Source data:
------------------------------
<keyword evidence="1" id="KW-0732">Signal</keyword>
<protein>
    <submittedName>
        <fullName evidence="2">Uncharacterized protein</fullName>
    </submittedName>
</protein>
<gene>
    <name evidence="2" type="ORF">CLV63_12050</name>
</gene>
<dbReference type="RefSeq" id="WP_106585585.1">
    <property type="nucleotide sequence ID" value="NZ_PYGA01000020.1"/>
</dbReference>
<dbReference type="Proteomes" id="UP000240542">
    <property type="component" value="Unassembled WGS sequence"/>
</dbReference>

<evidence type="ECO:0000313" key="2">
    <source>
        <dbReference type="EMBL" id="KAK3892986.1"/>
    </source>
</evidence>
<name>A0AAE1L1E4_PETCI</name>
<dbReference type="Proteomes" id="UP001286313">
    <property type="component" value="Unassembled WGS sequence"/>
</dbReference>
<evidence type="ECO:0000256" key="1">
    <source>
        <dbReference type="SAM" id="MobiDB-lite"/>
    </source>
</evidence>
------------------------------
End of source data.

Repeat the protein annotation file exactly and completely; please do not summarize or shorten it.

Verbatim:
<keyword evidence="1" id="KW-0732">Signal</keyword>
<protein>
    <submittedName>
        <fullName evidence="2">Uncharacterized protein</fullName>
    </submittedName>
</protein>
<gene>
    <name evidence="2" type="ORF">CLV63_12050</name>
</gene>
<dbReference type="RefSeq" id="WP_106585585.1">
    <property type="nucleotide sequence ID" value="NZ_PYGA01000020.1"/>
</dbReference>
<dbReference type="Proteomes" id="UP000240542">
    <property type="component" value="Unassembled WGS sequence"/>
</dbReference>

<evidence type="ECO:0000313" key="2">
    <source>
        <dbReference type="EMBL" id="KAK3892986.1"/>
    </source>
</evidence>
<name>A0AAE1L1E4_PETCI</name>
<dbReference type="Proteomes" id="UP001286313">
    <property type="component" value="Unassembled WGS sequence"/>
</dbReference>
<evidence type="ECO:0000256" key="1">
    <source>
        <dbReference type="SAM" id="MobiDB-lite"/>
    </source>
</evidence>